Donald Trump, US President and eager contender for the Nobel Peace Prize, has the world on tenterhooks. Could the blustering bravado of the erstwhile reality TV star bring peace to the Korean Peninsula? While the will-he-won’t-he saga with regard to Trump’s summit meeting with North Korea’s supreme leader Kim Jong-un next month continues, a White House meeting with another Kim is making headlines. And jokes.
On Wednesday, Trump met with Kim Kardashian — a reality TV star whose popularity far exceeded his own — in the White House. On social media, many took to making fun of the meeting, implying that Kardashian’s visit was a dress rehearsal for the more important meeting with the other Kim in June. Kardashian’s cause célèbre, however, is unlikely to find favour with Trump — she has been campaigning for the release/pardon of Alice Marie Johnson, an octogenarian who has spent over two decades in prison for a non-violent drug trafficking charge. Both Republicans and Democrats have argued in the past for a less punitive approach in the case of non-violent crimes. Trump, though, has mooted the death penalty for offences involving large quantities of narcotics.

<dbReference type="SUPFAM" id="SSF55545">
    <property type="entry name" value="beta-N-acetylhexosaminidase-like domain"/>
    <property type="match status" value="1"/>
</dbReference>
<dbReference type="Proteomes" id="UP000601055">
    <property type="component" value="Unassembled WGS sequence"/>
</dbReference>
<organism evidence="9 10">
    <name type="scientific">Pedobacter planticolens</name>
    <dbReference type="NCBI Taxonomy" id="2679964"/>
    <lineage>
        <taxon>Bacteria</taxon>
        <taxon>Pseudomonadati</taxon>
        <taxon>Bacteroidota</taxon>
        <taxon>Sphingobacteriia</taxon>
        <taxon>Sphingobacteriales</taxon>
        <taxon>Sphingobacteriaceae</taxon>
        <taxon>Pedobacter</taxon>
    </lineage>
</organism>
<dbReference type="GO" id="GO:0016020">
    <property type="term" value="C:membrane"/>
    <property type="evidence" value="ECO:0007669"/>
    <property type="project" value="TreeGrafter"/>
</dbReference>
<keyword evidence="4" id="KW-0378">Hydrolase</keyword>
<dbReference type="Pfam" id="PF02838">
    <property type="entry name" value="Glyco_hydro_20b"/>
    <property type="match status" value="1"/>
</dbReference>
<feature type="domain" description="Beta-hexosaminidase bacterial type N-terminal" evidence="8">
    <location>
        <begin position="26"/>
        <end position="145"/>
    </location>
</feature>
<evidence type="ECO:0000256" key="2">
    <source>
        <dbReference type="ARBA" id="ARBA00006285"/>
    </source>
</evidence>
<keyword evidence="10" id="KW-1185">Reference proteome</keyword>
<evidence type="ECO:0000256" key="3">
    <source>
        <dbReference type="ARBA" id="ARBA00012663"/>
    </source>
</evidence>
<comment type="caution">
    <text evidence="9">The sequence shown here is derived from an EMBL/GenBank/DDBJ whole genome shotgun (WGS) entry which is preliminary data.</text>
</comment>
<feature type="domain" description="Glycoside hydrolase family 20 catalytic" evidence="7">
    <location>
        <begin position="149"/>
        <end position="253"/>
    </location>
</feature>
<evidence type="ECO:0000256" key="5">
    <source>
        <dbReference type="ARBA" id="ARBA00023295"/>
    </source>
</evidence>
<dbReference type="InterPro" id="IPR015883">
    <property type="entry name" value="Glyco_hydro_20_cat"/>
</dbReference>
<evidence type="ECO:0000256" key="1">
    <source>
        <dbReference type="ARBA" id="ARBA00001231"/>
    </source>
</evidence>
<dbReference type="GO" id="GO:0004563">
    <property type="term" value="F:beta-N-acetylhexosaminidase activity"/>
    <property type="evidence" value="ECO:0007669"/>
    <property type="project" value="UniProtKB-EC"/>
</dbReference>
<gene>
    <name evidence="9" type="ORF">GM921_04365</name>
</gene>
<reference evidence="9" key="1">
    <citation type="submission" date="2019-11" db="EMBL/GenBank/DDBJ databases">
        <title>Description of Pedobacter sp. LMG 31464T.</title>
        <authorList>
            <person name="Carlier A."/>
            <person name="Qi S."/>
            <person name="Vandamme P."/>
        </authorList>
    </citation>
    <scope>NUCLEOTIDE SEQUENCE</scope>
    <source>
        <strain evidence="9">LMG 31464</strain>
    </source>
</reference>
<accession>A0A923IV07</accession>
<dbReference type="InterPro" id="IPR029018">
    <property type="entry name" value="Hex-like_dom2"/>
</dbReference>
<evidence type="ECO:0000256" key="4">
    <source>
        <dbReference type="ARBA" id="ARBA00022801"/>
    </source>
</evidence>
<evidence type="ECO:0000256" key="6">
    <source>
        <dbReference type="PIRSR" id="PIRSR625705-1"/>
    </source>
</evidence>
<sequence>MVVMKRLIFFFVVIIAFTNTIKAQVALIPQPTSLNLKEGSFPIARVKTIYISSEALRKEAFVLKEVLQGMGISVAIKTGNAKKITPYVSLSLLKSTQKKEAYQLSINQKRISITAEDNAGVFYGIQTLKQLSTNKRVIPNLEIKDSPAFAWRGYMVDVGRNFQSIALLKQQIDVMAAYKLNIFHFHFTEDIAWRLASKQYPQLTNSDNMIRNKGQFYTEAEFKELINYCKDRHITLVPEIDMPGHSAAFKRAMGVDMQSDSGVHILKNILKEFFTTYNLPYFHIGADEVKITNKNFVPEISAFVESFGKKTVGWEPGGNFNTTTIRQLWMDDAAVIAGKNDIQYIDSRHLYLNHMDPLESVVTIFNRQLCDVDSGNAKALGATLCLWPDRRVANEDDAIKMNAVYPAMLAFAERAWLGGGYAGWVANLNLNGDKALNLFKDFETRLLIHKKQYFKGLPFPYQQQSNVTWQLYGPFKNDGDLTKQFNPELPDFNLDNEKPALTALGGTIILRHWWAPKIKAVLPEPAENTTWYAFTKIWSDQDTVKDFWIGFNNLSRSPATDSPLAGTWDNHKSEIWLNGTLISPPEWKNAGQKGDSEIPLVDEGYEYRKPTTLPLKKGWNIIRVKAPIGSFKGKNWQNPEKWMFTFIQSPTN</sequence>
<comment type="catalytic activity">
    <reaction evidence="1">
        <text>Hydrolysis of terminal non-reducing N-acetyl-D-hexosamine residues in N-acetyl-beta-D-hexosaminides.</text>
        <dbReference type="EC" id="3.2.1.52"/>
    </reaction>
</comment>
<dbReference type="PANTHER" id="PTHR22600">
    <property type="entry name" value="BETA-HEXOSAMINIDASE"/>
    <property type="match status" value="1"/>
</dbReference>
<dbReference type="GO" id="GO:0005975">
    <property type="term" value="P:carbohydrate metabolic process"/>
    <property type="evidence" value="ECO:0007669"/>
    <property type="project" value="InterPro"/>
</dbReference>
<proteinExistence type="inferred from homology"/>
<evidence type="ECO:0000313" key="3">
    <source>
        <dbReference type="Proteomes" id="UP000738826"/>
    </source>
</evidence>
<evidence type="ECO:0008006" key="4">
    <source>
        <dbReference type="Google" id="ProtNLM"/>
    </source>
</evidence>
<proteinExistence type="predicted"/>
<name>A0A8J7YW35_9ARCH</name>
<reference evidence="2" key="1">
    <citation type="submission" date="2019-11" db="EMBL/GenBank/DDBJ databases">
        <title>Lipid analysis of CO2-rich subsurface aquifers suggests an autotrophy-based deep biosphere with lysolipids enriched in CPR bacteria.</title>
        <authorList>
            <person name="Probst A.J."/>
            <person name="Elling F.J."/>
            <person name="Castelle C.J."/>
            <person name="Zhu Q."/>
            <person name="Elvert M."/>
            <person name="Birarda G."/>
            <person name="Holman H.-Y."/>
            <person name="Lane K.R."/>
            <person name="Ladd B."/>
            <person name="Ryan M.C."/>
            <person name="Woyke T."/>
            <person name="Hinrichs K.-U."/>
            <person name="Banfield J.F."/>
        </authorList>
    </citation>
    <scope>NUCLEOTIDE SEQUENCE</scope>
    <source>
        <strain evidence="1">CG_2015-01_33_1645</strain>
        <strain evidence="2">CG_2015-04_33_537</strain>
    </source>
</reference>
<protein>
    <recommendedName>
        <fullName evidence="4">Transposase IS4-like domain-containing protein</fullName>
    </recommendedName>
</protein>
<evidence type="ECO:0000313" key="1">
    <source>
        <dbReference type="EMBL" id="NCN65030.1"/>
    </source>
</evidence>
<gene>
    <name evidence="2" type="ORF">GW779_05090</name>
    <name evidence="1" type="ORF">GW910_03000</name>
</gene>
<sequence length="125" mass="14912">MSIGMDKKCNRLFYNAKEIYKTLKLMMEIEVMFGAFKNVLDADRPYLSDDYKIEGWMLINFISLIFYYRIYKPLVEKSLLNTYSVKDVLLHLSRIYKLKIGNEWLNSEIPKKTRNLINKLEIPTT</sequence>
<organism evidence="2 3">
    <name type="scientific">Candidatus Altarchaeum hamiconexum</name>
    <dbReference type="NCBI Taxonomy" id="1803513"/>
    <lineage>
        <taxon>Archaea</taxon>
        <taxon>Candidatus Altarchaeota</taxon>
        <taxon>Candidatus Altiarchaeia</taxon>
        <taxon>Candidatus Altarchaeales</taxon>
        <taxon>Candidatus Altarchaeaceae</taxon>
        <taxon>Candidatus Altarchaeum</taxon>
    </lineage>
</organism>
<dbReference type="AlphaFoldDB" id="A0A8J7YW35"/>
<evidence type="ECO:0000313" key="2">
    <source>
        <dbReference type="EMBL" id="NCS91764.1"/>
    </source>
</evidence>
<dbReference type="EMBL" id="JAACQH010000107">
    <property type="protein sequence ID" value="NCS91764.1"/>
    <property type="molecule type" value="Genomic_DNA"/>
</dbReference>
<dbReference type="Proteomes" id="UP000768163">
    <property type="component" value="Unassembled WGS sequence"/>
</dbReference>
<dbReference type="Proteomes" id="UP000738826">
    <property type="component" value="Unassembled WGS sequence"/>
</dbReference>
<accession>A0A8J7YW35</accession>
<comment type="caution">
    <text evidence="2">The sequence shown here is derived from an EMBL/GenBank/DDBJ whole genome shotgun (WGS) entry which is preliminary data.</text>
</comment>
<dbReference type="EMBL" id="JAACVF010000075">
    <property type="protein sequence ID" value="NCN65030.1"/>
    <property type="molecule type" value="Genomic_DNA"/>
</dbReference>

Crime and punishment, like foreign policy, is a complex issue, not exactly Trump’s forte. The self-proclaimed master of The Art of the Deal has backed out of his country’s commitments to climate change in the Paris Accords as well as from the Iran nuclear deal. A photo-op with one of the most famous people in the world certainly keeps alive his brand. But for Kardashian, the meeting will likely be fruitless — the chances of Trump actually becoming “soft on crime” are minimal. Meanwhile, the other Kim — emerging resplendent in high-definition photographs — may be watching with bated breath his namesake’s attempts to convince his rival. The hope that a Kim can get a good deal has a lot riding on it.